Based on the data received from sensors, the agent makes decisions and pass them over to its actuators. These decisions take place several times and the loop of environment, feedback from sensors, agent’s decision and actuators interaction with the environment is called Perception-Action-Cycle.

AI is used in many fields, among which:

  • Finance
  • Robotics
  • Games
  • Medicine
  • And of course: the Web

AI and uncertainty

AI is all about uncertainty management. In other words, we use AI if we want to know what to do when we don’t know what to do. There could be many reasons for uncertainty in a computer program:

  • Sensor limits
  • Adversaries that make it hard for you to understand what’s happening
  • Stochastic environment (where behaviors are intrinsically non-deterministic)
  • Laziness
  • Plain ignorance (many people that don’t know what’s going on, could easily learn it, but they just don’t care)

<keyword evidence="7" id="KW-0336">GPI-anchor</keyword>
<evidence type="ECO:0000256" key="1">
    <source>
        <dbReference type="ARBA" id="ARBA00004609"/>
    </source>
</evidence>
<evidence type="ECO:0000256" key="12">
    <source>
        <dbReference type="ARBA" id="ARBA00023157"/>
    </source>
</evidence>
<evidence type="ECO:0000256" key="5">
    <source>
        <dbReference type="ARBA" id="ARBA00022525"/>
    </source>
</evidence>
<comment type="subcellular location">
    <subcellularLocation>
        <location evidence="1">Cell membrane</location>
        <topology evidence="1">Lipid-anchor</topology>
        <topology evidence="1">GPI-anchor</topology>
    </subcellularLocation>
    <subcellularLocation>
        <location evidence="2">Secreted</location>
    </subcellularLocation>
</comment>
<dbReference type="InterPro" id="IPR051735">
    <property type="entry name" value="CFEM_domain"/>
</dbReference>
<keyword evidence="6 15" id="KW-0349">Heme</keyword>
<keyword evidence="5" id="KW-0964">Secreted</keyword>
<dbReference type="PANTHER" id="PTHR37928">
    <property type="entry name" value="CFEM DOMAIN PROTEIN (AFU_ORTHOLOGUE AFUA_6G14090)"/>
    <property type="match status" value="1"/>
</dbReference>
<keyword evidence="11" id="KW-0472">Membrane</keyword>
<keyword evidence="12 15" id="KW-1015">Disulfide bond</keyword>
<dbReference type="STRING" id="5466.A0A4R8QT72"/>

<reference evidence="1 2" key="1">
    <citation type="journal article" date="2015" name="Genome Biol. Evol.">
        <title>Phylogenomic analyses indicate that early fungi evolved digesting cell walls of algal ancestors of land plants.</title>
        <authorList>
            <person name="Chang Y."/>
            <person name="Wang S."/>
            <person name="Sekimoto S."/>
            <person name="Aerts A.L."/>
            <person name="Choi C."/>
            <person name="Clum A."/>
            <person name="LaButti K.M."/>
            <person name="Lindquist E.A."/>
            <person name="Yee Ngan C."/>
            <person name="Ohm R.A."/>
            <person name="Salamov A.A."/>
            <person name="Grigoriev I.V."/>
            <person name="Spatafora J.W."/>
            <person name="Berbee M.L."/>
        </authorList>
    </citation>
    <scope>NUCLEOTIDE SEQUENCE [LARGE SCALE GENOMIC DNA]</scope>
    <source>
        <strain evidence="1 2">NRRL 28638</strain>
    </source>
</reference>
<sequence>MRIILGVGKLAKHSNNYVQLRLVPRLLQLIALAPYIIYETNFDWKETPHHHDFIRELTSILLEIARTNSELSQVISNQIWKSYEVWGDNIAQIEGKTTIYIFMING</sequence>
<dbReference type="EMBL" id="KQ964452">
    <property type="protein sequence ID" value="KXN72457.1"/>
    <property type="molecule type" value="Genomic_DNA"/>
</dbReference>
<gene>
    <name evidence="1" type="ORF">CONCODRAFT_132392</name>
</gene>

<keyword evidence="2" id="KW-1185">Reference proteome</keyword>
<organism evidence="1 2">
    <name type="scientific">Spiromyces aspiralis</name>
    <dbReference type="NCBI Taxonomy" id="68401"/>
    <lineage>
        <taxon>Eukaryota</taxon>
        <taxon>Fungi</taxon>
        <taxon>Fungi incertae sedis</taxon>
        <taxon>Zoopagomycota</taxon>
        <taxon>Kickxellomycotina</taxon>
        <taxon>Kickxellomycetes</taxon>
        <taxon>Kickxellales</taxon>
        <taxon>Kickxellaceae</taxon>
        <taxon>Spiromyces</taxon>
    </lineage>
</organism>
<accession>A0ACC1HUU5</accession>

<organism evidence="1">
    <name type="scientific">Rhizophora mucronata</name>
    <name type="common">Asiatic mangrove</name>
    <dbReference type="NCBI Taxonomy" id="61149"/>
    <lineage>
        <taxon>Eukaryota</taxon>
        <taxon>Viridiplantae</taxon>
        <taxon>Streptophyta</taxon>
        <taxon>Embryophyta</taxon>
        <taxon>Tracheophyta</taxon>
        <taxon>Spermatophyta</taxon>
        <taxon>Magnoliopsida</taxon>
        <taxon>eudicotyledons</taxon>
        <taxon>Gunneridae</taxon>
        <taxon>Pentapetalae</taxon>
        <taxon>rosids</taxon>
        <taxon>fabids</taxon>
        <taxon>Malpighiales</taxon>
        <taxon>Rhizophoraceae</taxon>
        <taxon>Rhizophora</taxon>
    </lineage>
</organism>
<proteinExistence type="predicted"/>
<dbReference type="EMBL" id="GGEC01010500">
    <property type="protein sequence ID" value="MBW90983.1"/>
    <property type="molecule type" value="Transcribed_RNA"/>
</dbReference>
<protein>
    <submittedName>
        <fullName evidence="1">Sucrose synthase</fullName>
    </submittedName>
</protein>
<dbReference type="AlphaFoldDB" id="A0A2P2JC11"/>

All of the above are possible causes for uncertainty and AI.

Example of AI in practice

One of the many key applications of AI techniques is Machine Translation. How does Machine Translation work?

Machine Translation generates translations using AI techniques based on bilingual text corpora. Where such corpora are available, impressive results can be achieved translating texts of a very similar kind. Unfortunately, such corpora of bilingual texts are still very rare and the size of the available corpora varies significantly from one language combination to the other.

So what does Machine Translation looks like? On a large scale Machine Translation system, examples are found on the web. On a small scale, they can be found anywhere. This example was found in a Chinese restaurant in Cupertino:

In these type of text a line in Chinese corresponds to a line in English. To learn from this text, we need to find out the correspondence between words in Chinese and words in English. For example, we can highlight the word “wonton” in English. It appears 3 times throughout the text. In each of those lines there is also one Chinese character that appears: 雲. So it seems that there is a high probability that this ideogram in Chinese corresponds to the word “wonton” in English. Please note that we are talking about probabilities here. As a matter of fact “wonton” in Chinese is 雲吞 and not just 雲. For some reason the ideogram 雲吞 on line 65 is abbreviated to just 雲. And it’s not a common abbreviation.